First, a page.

Find Water and Sanitation expertise in Tuvalu
Rainfall and rainwater harvesting is the primary source of water supply in Tuvalu. In the early 1980s most families took advantage of an aid project for provision of ferro-cement storage tanks attached to small areas of roofing sheets. The tanks had an approximate capacity of 3.6 m³ and were intended only to meet drinking water demands. However once supplied, usage increased and the available water quickly depleted. The majority of islands have wells which are protected by coral stone walls, capped and provided with hand pumps and nearby latrines. Well water is now seldom used for drinking and it is has been observed that during periods of low rainfall the quality can deteriorate, becoming more saline. Groundwater is used for domestic needs in the outer islands and as an emergency supply in times of drought. Over-extraction in 1999 and 2000 resulted in groundwater becoming brackish, and the water level dropped with serious consequences for vegetation. Whilst groundwater is available under the villages on many islands, the extensive use of pit latrines and septic tanks means the water is at considerable risk of contamination and thus its use can lead to disease. On Funafuti groundwater is only used for feeding pigs, washing pig pens and flushing toilets. During droughts its use may also extend to washing clothes, bathing and flushing toilets. Generally all Tuvaluans have access to potable water although it often requires boiling. The Public Works Department is responsible for the distribution of drinking water to households at a cost of $15.00 per 500 gallons. The Waste Management Unit deals with pollution and contamination of water sources.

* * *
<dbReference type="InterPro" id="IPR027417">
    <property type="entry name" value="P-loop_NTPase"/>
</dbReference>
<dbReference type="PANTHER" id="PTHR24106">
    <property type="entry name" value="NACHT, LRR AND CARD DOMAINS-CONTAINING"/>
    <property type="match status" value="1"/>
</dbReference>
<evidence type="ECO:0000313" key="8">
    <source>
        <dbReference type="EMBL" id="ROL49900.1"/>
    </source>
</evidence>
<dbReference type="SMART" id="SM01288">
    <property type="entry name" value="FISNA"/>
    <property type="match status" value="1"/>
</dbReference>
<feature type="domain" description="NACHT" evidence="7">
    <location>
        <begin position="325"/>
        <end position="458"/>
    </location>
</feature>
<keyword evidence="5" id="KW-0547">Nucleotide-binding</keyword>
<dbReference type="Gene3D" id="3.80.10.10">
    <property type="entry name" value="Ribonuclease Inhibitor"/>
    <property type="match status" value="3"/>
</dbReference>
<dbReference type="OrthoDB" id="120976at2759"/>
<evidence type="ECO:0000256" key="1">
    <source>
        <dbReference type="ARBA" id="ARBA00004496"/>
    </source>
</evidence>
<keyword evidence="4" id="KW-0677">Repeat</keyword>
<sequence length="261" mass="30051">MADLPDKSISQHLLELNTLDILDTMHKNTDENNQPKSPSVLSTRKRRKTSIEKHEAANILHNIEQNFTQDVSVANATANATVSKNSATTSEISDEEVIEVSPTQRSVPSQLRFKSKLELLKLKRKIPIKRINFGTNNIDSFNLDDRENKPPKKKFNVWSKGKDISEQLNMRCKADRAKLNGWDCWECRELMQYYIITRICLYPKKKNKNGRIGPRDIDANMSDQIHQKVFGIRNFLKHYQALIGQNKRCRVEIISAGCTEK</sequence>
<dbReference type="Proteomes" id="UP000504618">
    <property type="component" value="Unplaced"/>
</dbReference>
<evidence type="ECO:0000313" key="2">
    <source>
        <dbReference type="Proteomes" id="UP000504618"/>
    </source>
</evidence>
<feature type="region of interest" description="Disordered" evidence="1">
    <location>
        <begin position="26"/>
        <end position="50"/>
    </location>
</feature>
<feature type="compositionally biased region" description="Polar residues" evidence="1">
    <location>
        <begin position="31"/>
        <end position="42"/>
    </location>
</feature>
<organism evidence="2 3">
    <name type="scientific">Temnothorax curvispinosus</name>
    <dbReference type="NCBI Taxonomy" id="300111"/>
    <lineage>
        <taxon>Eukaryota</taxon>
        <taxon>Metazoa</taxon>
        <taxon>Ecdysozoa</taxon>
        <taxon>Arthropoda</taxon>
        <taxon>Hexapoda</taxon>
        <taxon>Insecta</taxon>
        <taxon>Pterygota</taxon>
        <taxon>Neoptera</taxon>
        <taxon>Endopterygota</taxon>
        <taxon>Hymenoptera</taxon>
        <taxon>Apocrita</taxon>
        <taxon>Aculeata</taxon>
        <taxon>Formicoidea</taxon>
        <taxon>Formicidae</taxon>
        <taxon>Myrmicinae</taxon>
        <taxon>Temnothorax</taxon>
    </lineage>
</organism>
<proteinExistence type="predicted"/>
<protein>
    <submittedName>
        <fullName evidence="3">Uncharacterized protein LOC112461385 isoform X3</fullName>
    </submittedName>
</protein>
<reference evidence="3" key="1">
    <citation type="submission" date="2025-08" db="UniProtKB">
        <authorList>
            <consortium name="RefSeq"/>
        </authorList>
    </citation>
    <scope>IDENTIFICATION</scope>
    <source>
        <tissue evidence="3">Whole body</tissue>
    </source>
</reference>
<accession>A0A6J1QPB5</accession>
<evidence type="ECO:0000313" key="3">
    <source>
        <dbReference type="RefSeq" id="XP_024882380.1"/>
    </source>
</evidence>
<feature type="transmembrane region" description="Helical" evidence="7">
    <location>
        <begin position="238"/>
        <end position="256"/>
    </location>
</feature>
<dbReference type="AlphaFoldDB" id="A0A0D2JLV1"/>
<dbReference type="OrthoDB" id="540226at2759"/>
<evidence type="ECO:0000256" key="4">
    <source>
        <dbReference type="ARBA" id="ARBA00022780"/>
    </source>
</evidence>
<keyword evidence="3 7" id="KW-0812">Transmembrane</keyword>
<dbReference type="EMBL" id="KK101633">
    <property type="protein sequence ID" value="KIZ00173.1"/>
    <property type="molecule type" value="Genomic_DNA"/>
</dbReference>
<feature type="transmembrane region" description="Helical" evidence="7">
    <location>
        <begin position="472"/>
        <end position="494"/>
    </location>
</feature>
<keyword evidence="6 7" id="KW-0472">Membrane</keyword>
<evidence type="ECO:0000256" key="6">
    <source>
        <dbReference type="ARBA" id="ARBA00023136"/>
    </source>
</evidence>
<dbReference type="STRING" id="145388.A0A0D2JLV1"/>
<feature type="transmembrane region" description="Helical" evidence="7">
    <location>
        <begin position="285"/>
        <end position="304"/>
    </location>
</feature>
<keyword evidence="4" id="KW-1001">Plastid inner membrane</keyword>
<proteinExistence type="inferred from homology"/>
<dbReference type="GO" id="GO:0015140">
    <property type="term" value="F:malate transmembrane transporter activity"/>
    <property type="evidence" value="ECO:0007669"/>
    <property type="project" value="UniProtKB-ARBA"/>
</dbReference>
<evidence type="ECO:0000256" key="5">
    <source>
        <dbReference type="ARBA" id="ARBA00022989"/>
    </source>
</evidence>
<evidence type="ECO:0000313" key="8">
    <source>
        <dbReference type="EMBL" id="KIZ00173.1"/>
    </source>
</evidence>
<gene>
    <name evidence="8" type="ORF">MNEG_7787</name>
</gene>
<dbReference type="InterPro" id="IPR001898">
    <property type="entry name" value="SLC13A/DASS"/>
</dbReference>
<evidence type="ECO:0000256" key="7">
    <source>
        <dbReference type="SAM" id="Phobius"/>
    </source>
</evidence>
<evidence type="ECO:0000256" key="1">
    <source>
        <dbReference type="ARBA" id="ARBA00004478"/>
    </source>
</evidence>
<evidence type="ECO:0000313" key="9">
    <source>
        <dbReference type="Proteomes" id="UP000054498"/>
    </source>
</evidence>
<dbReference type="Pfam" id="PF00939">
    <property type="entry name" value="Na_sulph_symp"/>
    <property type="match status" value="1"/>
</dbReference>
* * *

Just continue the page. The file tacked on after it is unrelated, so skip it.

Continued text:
|Water and Sanitation organisations in Tuvalu|
|Ministry of Works and Energy||